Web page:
Texas to Mexico

Discriptions, pictures, recipes & monologue of life for a Texan in Mexico. The Mexico experience...

Sunday, December 10, 2006


I really don't know if this is considered a holiday dish down here but I have only seen the Pomegranates in December here in the grocery stores. And with all of the steps it is not an everyday dish. I have also noticed ladies buying alot of the same ingredients so I can only surmise that this is a Nochebuena favorite in our area.
Chilies En Nogada
The recipe is said to have been concocted by the grateful people of Puebla, who were giving a banquet in honor of Don Agustin de Iturbide's saint's day, August 28 in 1821. He and his followers had led the final revolt against Spanish domination; as self-proclaimed emperor he had just signed the Treaty of Cordoba. All the dishes at the banquest were concocted of ingredients of the color of the Mexican flag; in this dish were the green chilies, the white sauce, and the red pomegranate seeds. Many favorite dishes here in Mexico have the Bandera national colors.
You must start this dish one day ahead by soaking the walnuts for the nogada sauce overnight. This dish is a bit involved, but the effort is worth it. It really is an extraordinary blend of flavors. But if you get an opportunity to order it in a restaurant without all the prepration by all means taste & enjoy the flavors.

The Picadillo:
2 lbs of ground pork or beef
1/2 onion, sliced
1 Tbsp salt, or to taste
Put meat into the pan with the onion, garlic, and salt and cover with cold water. Bring the meat to a boil, lower the flame and let it simmer until just tender - about 40-45 minutes. Do not over cook. Leave the meat to cool off in the broth.
Strain the meat. Let the broth get completely cold and skim off the fat.
6 Tbsp of oil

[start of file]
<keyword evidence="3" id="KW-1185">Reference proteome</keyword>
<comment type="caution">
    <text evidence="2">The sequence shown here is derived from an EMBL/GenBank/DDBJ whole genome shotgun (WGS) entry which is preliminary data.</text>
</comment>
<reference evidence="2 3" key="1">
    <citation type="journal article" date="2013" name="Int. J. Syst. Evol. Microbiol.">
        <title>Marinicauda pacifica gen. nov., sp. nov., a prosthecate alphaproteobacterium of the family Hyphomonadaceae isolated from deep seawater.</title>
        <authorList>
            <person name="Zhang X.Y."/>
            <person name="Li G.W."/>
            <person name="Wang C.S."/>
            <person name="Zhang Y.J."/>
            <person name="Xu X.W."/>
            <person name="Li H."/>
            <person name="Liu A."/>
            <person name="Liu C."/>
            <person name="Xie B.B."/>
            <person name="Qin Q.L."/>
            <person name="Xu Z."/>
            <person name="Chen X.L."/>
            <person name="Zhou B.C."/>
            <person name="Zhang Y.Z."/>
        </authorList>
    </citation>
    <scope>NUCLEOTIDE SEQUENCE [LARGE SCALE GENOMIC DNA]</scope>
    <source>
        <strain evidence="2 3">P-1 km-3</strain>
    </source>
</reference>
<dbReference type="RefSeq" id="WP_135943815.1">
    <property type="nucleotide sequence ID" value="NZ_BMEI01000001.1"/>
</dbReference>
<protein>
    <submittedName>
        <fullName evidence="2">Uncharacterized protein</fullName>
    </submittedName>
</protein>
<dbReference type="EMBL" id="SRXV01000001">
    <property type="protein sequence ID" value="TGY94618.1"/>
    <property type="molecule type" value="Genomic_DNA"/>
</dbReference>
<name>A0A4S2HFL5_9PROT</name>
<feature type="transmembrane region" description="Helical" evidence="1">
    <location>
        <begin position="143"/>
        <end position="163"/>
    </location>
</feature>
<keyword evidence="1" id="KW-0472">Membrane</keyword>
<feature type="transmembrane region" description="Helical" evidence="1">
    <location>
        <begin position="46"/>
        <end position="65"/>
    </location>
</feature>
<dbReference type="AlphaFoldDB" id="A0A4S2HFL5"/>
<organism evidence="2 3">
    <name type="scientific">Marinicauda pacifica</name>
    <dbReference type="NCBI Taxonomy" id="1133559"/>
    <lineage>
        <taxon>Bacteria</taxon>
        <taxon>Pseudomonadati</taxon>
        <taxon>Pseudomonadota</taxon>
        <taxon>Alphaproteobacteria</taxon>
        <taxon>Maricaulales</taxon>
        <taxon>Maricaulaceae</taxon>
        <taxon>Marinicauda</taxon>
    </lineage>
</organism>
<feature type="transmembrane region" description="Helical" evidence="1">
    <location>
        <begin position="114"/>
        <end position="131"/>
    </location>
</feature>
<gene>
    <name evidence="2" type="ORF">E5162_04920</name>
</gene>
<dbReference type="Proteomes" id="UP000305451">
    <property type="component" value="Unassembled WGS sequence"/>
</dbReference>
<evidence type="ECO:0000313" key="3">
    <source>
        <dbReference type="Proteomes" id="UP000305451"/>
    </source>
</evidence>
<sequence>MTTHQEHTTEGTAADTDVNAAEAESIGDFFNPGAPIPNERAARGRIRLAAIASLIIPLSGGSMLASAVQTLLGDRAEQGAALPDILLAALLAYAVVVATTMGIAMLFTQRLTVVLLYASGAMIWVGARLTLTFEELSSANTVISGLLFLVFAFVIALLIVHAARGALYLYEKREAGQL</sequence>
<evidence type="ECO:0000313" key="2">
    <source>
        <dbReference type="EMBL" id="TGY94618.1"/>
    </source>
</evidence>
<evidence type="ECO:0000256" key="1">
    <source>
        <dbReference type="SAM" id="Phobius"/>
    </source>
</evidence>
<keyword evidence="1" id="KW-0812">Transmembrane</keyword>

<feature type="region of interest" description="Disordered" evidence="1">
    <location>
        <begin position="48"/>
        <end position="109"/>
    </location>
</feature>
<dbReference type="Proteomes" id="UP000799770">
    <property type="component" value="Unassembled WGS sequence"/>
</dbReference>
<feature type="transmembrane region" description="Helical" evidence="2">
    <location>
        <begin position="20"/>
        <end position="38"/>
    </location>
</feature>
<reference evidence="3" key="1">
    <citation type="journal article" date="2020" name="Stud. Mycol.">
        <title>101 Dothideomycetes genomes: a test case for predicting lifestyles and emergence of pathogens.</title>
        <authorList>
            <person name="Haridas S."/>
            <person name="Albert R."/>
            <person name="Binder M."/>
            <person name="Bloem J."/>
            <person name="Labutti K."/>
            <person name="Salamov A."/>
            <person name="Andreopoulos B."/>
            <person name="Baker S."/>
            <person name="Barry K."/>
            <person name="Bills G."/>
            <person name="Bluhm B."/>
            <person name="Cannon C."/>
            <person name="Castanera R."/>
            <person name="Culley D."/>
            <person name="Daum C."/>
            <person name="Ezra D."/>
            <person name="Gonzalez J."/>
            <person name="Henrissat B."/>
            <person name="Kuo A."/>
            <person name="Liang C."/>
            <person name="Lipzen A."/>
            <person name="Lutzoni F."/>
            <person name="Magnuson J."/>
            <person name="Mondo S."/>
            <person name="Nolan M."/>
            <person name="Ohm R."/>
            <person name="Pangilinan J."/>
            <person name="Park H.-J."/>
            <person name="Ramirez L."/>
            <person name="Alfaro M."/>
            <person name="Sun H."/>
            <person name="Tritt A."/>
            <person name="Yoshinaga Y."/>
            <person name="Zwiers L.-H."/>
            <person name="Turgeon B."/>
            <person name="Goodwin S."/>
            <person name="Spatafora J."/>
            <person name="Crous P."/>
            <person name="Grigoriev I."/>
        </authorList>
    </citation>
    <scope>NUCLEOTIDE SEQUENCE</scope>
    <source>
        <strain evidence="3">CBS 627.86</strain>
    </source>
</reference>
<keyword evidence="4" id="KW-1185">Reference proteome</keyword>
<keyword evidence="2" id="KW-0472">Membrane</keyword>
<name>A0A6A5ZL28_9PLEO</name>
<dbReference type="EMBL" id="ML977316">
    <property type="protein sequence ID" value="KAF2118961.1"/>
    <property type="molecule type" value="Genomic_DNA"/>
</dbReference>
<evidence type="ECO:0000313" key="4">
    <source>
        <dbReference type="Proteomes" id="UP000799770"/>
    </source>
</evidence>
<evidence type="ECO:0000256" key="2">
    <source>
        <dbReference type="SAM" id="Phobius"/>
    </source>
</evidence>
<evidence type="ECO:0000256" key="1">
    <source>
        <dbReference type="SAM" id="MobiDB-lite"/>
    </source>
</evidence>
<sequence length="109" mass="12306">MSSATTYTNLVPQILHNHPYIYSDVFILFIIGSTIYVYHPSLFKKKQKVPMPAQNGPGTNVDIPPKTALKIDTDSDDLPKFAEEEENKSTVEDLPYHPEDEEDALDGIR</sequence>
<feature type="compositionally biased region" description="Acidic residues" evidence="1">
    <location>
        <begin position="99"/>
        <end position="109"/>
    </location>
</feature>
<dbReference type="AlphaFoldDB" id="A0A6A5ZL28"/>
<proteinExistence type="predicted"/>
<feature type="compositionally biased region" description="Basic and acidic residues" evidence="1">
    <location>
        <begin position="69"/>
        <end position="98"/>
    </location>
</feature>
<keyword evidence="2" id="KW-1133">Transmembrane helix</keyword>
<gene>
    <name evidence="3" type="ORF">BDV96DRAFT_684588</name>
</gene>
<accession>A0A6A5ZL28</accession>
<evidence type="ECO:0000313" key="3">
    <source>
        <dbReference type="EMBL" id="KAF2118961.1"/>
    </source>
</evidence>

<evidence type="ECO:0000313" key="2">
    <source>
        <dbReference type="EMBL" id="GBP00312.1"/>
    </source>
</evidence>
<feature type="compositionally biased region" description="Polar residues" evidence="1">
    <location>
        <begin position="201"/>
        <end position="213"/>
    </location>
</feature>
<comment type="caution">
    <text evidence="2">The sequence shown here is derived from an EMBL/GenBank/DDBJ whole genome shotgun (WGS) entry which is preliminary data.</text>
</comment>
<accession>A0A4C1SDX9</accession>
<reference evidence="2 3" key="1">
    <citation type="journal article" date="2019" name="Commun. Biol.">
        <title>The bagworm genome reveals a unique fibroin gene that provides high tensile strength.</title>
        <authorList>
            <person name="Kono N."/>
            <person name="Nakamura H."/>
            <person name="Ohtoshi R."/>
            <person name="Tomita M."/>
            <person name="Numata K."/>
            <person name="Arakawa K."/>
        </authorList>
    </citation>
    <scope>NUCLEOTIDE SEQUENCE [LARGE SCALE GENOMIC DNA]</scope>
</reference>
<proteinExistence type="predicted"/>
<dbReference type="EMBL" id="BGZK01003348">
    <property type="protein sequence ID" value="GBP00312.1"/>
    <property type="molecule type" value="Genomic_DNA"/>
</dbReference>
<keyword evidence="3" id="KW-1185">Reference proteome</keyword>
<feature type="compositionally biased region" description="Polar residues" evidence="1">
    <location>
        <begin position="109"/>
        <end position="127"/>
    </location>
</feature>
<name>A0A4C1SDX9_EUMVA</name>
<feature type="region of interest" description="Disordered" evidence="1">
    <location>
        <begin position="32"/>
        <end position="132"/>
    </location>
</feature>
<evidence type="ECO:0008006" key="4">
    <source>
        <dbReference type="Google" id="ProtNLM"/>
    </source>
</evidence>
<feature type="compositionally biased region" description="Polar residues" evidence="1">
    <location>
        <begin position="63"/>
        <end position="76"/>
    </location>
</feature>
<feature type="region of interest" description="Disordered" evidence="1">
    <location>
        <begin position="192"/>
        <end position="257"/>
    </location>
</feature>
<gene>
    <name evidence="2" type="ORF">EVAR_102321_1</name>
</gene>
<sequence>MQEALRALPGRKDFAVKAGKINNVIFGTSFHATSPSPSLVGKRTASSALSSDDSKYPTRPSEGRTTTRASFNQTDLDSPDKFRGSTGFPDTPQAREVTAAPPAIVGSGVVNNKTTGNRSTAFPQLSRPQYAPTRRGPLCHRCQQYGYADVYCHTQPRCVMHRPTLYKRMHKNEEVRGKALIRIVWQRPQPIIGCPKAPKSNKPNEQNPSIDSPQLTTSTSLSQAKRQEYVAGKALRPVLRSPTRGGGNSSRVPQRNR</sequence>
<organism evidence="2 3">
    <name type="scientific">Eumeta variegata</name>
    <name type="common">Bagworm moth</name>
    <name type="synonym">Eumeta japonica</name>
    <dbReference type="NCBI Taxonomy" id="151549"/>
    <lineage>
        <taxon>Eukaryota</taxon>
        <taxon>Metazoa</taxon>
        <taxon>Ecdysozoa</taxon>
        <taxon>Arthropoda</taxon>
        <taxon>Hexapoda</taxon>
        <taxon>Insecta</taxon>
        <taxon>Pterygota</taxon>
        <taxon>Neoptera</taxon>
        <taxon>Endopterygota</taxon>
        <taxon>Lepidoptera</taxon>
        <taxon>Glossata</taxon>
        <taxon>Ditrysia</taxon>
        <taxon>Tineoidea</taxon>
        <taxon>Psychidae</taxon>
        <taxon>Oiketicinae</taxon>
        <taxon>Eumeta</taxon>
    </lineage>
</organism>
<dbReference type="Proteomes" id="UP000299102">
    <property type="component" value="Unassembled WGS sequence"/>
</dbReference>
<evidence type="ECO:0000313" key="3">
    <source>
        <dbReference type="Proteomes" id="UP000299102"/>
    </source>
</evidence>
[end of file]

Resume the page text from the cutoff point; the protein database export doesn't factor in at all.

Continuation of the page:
1/2 medium onion, finely chopped
3 cloves garlic, peeled and finely chopped
The cooked meat (about 3 cups - note if you use more than 3 cups, you will need to increase the amounts of the other ingredients)
A molcajete (mortar and pestle)
8 peppercorns
5 whole cloves
1/2 inch stick cinnamon
3 heaping Tbsp of raisins
2 Tbsp blanched and slivered almonds
1/4 c. chopped dried apricots, chopped
2 tsp salt, or to taste
1 1/2 pounds of tomatoes, peeled and seeded
Melt the oil and cook the onion and garlic, without browning, until they are soft.
Add the meat and let it cook until it begins to brown.
Crush the spices roughly in the molcajete and add them, with the rest of the ingredients to the meat mixture. (If you don't have a molcajete, you can use the blunt end of a pestle to crush the spices in a bowl.) Cook the mixture a few moments longer.
Add chopped apricots & raisens to the mixture. Add broth at this point if the meat needs a bit of moisture.

The Chilies:
Put 6 chiles poblanos (and you MUST use this type of chili) straight into a fairly high flame or under a broiler and let the skin blister and burn. Turn the chilies from time to time so they do not get overcooked or burn right through.
Wrap the chiles in a damp cloth or plastic bag and leave them for about 20 minutes. The burned skin will then flake off very easily and the flesh will become a little more cooked in the steam. Make a slit in the side of each chili and carefully remove the seeds and veins. Be careful to leave the top of the chili, the part around the base of the stem, intact. (If the chilies are too hot - picante, let them soak in a mild vinegar and water solution for about 30 minutes.) Rinse the chilies and pat them dry.
Stuff the chilies with the picadillo until they are well filled out. Set them aside on paper towels.

The Nogada (walnut sauce)
The day before:
20 to 25 fresh walnuts, shelled
cold milk
Remove the thin papery skin from the nuts (sometimes this is totally impossible). I used Pecans as they are plentiful here in Northern Mexico. If you use pecans omit all but 1/2Tbsp. sugar.
Completely cover the walnuts or pecans with cold milk and leave them to soak overnight.
On serving day:
The soaked and drained nuts
1/4 lb queso fresco or neufchatel cheese
1 1/2 cups thick sour crema (or creme fraiche)
1 1/2 Tbsp sugar
Large pinch of cinnamon
Blend all of the ingredients in a blender until they are smooth.
To Serve
To assemble the dish, cover the chilies in the nogada sauce and sprinkle with fresh parsley leaves and pomegranate seeds.

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4 Comments:

Blogger tilegirl said...

I'm telling you, you should just get started writing your cook book! With you recipes and pictures it would be a huge success!

5:02 AM  
Blogger Dee said...

It's an idea!

5:46 AM  
Blogger Lauren said...

you really need to make this at home!

4:31 PM  
Blogger Dee said...

Si, mucho gusto!!

5:55 PM  

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